No, you have access to every individual. It's sort of like redirection of transactions. When we were at the wall, we had somebody that tried to put a piece of code in that basically any transaction that was sent will just take whatever address it is, throw it out, and send it to this person's address. Like we're open source funds. Like someone literally put in a pull request for this so that every transaction you sent lived on to our address or not our address, but the guy's address that did this. And it's like, you're not hacking blockchain. Like, you're not, but you are basically telling the blockchain to do something that you don't want it to. So it's not about hacking, like, the keys. It's about, like, hacking the software and telling the software that when you send something to send it instead of the address that you've told me to to his address. So you don't need the keys. I need the money off of your addresses. I don't need the keys from them. Like, if I can get you to send me the money off your addresses, why do I need your keys?
Didier Borel - 00:16:46:
So people weren't checking that the address that they were sending to was the real address they wanted to send to?
Kevin Monahan - 00:16:51:
No, it showed like it was and then you'd send it. Well, no, this never happened.
Didier Borel - 00:16:55:
It was in the middle attack type of thing.
Kevin Monahan - 00:16:57:
Exactly. That's exactly what it is. But you can put that in because of the fact that the software is there and that's like something like if you can hack ledger software and like you would now have Ledger is the one that updates their own stuff on everywhere. So it's like if someone were to push something on Ledger that said take every transaction that is sent out of any address on Ledger and instead of sending it to the address they send, they said to send it to me.
Didier Borel - 00:17:20:
So can you talk about the procedure? So you're creating bills that represent bitcoin. So can you describe first some BTC is bought by your company. I suppose it's wrapped. Where?
Kevin Monahan - 00:17:36:
For the initial notes. We're actually just real bitcoin on the notes. So basically you have a note with your own key, your own address on it. It holds the bitcoin on that note. So we love bitcoin, and so currently we're taking orders in bitcoin. So you send us bitcoin, we load a note and send it to you. So you now have your bitcoin on your note.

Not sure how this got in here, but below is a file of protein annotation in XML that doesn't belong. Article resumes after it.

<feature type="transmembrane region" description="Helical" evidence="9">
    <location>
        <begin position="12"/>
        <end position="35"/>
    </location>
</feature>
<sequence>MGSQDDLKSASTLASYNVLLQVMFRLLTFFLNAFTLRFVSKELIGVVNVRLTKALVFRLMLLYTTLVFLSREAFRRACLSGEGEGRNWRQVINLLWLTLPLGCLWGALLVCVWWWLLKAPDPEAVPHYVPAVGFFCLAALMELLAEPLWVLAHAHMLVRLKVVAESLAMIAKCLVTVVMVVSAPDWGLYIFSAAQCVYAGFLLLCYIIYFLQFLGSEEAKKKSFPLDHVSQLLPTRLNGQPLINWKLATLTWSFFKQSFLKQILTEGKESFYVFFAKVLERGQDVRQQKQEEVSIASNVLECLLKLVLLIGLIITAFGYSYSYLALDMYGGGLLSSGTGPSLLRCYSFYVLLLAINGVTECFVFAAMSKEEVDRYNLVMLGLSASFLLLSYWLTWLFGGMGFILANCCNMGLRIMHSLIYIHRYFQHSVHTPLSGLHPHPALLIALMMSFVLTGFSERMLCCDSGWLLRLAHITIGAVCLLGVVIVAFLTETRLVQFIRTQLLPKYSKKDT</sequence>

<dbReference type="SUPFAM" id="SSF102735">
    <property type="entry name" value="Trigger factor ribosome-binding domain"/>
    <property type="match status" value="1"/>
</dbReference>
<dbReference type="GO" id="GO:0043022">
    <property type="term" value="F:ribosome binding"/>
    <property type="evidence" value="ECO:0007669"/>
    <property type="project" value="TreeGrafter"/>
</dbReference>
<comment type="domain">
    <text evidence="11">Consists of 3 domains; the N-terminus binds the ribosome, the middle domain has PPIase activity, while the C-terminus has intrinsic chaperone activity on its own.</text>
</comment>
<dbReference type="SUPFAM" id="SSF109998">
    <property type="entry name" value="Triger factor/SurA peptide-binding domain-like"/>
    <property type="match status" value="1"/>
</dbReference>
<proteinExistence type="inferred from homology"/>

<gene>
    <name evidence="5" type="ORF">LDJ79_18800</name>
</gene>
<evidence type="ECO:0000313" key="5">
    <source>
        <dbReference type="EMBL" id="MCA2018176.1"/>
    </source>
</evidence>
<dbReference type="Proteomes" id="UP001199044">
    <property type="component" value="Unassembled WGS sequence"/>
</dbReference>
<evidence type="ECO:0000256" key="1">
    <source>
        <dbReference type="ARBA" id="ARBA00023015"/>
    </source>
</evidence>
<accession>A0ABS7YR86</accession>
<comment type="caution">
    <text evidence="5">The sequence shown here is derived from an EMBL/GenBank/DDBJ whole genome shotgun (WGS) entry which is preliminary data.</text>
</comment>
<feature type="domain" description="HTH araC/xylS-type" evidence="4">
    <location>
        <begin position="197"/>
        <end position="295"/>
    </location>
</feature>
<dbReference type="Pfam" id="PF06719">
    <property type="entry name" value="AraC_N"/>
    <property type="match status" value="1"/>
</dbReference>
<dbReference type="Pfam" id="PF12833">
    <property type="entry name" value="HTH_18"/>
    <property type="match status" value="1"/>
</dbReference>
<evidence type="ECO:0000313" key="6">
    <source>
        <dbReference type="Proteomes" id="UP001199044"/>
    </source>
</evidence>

Didier Borel - 00:17:54:
Okay, so I give you my public address. Okay. And you're going to send me the.
Kevin Monahan - 00:17:58:
I don't need your public address. I give you the note, I give you a personal address. You send me a bitcoin. I put that bitcoin on a note and send you the note.
Didier Borel - 00:18:06:
Okay. All right.
Kevin Monahan - 00:18:08:
Everyone of the notes has the public address, the public key.
Didier Borel - 00:18:10:
How do you send me the note physically? I mean, in the mail, how does this work?
Kevin Monahan - 00:18:14:
So we are currently doing, like, club service. So you actually have, like, a team member show up to your house.
Didier Borel - 00:18:19:
Kevin Monahan - 00:18:20:
Longer term, we're talking about ways to basically do verifications so that we can actually verify the notes, valid note, and then have the bitcoin on it afterwards. So there was no problem of, like, being stolen in the middle. So there's no middle man attack except for, like, you could steal the paper, but not the actual bitcoin. But, yeah, basically, we will send you these secure notes. It has your public addresses on the side of it. You can use it whenever you want. We have an app, you can scan the QR code on and it'll bring up, show you that it's a valid bill. It'll show you the value that's on it'll. Show your keys, the serial number of the note, et cetera.
Didier Borel - 00:18:58:
Okay, so tell us about the dominations. Are you going to do standardized denominations of whatever, 100,000 sats.
Kevin Monahan - 00:19:04:
So currently we have five millibit and Bitcoin notes. The five millibit notes are worth about $100 give or take $30, depending on the day with current prices. But the first two sets we made are one bitcoin and five millibit notes. We are in the process of working on lower denomination sets, more like fiat currency. So you have like one, five, tens, etc. For so potentially you could use them fungible-ly. The reality is like a Bitcoin note. It's very unlikely that you have people walking around in the world with them. Like, how many people do you know that walk around with $23,000 in their pocket?